Finding out the average income of non-salaried writers is next to impossible. The only ones whose income is public are the fortunate few who make a lot of money. All other writers are somewhere along the pay continuum of earning very little to earning quite a lot. But the earnings, real or imagined, of being a writer are moot unless you are at the stage of publishing.
What if, like me, you’re not published yet?
How do we budget for our writing expenses when there either there is little income earned, or we are not yet published?
Fortunately the expenses involved with being a writer can be quite minimal. The minimum a writer needs (nowadays) is a computer, access to the Internet, and an email account. The only cost is a computer, email accounts are free (for now) and the Internet can be accessed at any public library. Laptop computers can be found for as low as $400.
Kick it up a notch and we will need a computer, a printer, home Internet, an email account, and some way to advertise online that we are writers. Advertising online that we are writers can be as simple as a social media account, or as complex as multiple social media accounts and a website. Laptop computers $400+, printers $100, ink $100+/quarter, DIY website with hosting $100+/year, Internet $25+/month.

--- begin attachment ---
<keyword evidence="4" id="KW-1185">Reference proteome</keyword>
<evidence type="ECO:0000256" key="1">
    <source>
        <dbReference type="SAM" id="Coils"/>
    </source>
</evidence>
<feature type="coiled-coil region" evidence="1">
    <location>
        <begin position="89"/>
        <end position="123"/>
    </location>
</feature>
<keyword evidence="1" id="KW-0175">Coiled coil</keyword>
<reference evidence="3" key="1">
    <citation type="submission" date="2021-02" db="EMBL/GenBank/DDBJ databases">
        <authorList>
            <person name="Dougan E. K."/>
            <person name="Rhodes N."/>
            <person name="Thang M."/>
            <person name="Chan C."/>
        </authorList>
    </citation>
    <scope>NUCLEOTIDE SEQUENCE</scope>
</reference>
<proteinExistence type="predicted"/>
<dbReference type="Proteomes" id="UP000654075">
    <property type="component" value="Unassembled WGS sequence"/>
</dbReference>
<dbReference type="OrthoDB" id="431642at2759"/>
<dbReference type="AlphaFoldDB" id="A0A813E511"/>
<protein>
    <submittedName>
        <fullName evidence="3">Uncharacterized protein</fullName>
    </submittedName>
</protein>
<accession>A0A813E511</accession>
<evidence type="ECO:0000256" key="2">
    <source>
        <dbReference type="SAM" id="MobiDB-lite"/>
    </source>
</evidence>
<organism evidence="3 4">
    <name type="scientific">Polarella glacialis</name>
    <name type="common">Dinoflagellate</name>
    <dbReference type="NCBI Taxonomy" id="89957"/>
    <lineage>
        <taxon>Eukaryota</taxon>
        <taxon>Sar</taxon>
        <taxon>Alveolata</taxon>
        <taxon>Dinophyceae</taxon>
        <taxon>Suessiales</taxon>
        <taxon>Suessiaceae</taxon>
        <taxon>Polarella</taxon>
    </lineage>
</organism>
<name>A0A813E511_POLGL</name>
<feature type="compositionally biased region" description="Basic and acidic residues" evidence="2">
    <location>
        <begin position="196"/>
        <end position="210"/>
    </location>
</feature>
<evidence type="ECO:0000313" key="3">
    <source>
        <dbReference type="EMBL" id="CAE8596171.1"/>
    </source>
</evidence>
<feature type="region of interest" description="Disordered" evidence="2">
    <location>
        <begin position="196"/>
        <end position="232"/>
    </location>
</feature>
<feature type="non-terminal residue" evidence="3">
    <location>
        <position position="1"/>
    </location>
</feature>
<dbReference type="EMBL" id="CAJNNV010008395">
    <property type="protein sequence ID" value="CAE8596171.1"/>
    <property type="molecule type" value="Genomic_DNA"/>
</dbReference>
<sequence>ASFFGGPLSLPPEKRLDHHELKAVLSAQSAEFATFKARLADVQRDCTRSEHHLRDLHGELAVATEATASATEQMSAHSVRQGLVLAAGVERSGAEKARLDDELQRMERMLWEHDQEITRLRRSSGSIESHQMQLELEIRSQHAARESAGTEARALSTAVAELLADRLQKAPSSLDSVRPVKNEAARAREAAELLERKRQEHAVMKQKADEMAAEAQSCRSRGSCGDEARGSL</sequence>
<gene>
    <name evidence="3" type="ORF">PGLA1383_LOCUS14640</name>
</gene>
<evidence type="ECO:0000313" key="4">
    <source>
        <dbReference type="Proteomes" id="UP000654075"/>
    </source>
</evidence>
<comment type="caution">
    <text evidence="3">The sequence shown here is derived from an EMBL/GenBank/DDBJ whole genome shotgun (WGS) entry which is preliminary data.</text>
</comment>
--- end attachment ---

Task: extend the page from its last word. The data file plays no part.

Then we consider additional expenses such as education and marketing. Education can be as simple as those provided by any writing group one belongs to (free or low-cost), or as complicated as multiple week courses by brick-and-mortar or online providers – $99+. Marketing can be as simple as maintaining your own website and social media (no cost) to hiring experts (marketers, webmasters) to do it for you – marketing $100+/month, website $500+ and $50+/month. Additional marketing and educational costs include attending conferences – $99+, plus related travel and accommodation expenses – $50+. Then there are the costs related to belonging to writing groups, although these costs are generally low – $15+.
I have been keeping track of most of my expenses for years. Although I have not included consumables (paper, ink, etc.) and I am technical and business-savvy so I do my own website and social media, my average annual costs are $350/year.
This analysis of expenses has helped me create a yardstick by which I measure my writing success and set a goal for my writing income. I can now state with confidence that when I reach the point that I am earning more than $350 a year from my writing then I am making money as a writer. I will, in essence, be a successful writer.
Another way to measure success is of course by the quality of the markets one is published in, even if they are non-paying. This will be a topic for a future discussion.
In my opinion, either way is far better than comparing oneself to other writers and using their successes to measure one’s own.
What do you think?
On what do you base your writing success?
What is your writing budget?
Are there any expenses I haven’t covered?
Are you published yet? How has this affected your expenses and/or your budget?
I’d love to hear your thoughts.